Jesner v. Arab Bank: Exploring the Real Meaning of Corporate Personhood

On October 11, 2017, the United States Supreme Court will hear oral argument in a case called Jesner v. Arab Bank, in which 6000 victims of terrorist acts allege that the Arab Bank enabled terrorism through serving as the financial institution of terrorist organizations.  This case stands out from the pack of human rights-related Alien Tort Statute (ATS) cases on the facts in some ways, but it is the vehicle by which the Court may finally decide if corporations can be sued under the ATS.

To my mind, this case raises an absurd question: can the courts exclude corporations as defendants under a particular statute when such an exclusion is not provided for in the statute? To put it another way, could an individual escape liability for violating human rights simply by incorporating?

Some of you may be thinking of Citizen’s United right now. There, the Court decided to protect corporate freedom of speech (unlimited campaign contributions), broadly expanding the rights of corporations. If corporations are people, with rights, shouldn’t they also have the same responsibilities as people? From a policy perspective, this is a no brainer. We, as natural persons, have to pay for our wrongs, be they negligent or intentional. There is no reason why a corporation should be treated any differently.

Arab Bank doesn’t want the Court to take a big picture view of this issue, however, but to decide it on the basis of a narrow, debatable legal issue: whether domestic or international law governs the existence of corporate liability under the statute. There is a strong argument that corporate liability does not exist under international law, so if international law is applied here, there is no corporate liability. The details of this, including why international law would be considered at all, have been discussed at length elsewhere. Check out Just Security’s Jesner Symposium, and John Eubanks’ piece on the American Constitution Society blog.

As a litigator, I find these debates interesting. But as a human being who wants to drink clean water, breathe clean air, and live in a world where I won’t be killed for organizing a union or protesting a pipeline, I view this as a perfect example of how the law can become a tool of oppression and absurdity.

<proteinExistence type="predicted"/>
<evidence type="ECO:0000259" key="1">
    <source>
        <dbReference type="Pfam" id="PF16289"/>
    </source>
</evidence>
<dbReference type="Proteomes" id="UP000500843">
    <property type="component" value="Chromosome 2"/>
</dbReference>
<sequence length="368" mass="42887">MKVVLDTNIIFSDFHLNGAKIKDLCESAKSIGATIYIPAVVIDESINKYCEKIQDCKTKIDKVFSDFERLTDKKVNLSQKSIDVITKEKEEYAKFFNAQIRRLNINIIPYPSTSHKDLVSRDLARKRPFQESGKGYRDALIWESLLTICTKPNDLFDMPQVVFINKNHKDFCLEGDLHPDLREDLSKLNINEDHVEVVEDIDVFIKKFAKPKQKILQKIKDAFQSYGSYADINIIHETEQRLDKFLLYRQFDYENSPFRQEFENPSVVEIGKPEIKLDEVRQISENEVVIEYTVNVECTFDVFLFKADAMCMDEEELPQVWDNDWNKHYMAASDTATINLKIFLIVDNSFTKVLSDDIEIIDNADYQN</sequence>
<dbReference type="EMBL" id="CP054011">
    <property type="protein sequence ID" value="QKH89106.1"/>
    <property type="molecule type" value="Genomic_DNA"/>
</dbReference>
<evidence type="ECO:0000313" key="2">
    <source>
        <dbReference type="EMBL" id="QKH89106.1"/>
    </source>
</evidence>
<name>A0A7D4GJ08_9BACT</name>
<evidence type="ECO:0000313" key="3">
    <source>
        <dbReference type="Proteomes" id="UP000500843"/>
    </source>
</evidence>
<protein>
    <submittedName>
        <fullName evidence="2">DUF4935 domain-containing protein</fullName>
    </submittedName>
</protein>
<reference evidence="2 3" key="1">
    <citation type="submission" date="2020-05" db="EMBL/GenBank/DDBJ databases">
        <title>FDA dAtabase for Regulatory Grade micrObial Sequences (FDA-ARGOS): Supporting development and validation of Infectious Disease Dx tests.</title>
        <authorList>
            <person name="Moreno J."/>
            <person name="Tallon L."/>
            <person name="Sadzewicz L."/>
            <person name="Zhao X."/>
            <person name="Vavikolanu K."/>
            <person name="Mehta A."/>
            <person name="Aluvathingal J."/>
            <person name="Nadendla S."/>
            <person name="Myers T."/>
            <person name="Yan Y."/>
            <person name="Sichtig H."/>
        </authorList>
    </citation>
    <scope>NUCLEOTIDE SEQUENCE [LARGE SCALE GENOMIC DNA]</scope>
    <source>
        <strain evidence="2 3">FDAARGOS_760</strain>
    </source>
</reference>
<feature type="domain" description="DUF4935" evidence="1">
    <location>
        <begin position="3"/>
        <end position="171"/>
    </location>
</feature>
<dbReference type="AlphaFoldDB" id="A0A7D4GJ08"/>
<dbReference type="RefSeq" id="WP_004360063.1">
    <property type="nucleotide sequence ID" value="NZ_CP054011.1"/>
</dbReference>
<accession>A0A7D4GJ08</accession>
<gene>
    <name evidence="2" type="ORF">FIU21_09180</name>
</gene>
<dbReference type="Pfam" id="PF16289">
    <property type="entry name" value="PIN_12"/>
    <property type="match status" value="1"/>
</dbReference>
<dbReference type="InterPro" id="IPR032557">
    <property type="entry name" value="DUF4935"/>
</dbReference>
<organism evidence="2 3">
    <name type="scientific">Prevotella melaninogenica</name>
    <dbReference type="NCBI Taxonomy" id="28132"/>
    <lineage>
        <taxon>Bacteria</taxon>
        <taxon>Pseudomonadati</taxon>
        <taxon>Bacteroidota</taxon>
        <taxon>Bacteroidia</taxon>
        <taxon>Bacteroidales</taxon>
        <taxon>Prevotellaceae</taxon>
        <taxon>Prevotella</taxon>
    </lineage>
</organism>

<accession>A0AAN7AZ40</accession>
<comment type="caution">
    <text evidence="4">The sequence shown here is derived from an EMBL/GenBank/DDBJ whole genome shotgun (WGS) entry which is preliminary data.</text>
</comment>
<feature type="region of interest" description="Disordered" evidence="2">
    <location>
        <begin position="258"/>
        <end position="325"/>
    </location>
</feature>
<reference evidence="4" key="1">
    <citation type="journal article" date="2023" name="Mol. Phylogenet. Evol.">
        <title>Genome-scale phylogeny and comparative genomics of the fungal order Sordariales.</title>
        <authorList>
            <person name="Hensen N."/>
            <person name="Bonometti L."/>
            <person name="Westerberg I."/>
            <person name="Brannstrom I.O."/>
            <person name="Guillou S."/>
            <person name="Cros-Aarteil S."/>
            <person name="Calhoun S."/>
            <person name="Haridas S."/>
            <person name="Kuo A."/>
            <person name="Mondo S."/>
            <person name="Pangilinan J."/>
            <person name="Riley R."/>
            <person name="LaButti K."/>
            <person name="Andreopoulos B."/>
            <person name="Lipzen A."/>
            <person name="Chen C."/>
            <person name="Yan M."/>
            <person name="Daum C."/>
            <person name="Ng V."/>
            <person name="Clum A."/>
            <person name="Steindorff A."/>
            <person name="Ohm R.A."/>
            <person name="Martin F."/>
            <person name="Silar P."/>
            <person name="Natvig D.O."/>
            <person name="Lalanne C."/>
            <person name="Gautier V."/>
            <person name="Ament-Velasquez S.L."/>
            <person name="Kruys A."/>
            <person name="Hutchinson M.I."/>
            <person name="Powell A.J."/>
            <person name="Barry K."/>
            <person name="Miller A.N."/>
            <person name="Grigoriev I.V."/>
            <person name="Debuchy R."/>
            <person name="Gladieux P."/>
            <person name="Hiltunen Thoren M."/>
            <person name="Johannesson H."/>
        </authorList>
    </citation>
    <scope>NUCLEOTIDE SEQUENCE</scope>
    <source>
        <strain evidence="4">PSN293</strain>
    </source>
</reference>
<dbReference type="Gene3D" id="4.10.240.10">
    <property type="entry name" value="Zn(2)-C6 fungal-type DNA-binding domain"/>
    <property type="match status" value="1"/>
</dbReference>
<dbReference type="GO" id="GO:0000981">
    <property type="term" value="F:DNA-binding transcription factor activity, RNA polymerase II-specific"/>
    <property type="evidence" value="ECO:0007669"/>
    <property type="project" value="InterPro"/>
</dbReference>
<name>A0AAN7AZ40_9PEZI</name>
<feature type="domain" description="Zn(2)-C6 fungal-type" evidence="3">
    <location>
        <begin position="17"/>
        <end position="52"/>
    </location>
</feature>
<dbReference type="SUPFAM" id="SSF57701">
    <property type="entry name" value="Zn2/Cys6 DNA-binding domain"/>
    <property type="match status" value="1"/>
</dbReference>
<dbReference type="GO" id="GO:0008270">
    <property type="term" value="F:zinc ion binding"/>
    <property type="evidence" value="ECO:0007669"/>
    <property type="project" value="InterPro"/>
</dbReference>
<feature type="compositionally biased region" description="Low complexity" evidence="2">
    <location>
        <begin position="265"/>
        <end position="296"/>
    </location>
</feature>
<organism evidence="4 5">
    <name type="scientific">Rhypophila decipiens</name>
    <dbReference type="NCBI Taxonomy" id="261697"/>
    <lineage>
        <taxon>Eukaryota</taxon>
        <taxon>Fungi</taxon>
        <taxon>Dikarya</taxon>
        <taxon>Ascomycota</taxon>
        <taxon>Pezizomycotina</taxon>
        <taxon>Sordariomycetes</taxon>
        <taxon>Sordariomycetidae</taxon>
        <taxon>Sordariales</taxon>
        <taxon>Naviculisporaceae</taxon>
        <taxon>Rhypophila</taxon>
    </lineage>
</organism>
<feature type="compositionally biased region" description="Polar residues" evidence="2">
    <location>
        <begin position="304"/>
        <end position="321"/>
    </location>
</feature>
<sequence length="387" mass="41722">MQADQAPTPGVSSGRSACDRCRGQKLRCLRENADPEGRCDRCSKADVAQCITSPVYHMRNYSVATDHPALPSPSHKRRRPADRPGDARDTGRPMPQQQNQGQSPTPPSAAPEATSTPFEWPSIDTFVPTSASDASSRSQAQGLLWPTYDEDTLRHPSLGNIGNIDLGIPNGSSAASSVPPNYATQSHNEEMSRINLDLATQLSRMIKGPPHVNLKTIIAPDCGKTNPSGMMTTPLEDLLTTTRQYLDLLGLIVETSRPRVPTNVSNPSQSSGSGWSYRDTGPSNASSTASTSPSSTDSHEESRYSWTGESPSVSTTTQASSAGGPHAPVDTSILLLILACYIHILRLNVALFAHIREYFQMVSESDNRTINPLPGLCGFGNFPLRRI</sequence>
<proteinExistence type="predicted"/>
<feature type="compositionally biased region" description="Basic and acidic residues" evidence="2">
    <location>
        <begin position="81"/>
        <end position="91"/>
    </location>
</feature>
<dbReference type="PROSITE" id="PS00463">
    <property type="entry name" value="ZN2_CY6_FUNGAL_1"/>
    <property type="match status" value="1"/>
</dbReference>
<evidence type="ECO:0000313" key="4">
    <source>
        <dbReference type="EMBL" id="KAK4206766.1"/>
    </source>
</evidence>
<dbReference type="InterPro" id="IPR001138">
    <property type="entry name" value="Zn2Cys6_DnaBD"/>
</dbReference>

On the upside, even with our current Court, the deck is stacked in our favor. The Second Circuit is the only circuit who thinks there is no corporate liability under the ATS, and even the originalists have good reason to find liability here.  As as Jeff Vogt argues, "a ruling that finds the ATS does not support jurisdiction over corporations for human rights violations abroad would be out of step with the practices of many other countries, which have no difficulty in holding corporations liable. Further, recent developments in international law require states to provide victims of human rights violations with a remedy in domestic courts."

If a majority of the Court somehow finds no corporate liability under the ATS, I suggest that we all go incorporate, immediately. If corporate people get rights and no responsibilities, we natural people will have to incorporate for the sake of equality. Don’t worry, YOUR NAME, LLC will still have the right to participate fully in our democracy. You’ll probably get a better tax rate than you have now, and there are lots of firms that would be happy to help you offshore any excess resources to avoid paying any taxes at all. The future for Charity Ryerson, LLC is bright.

Charity Ryerson is a co-founder and legal designer for Corporate Accountability Lab.

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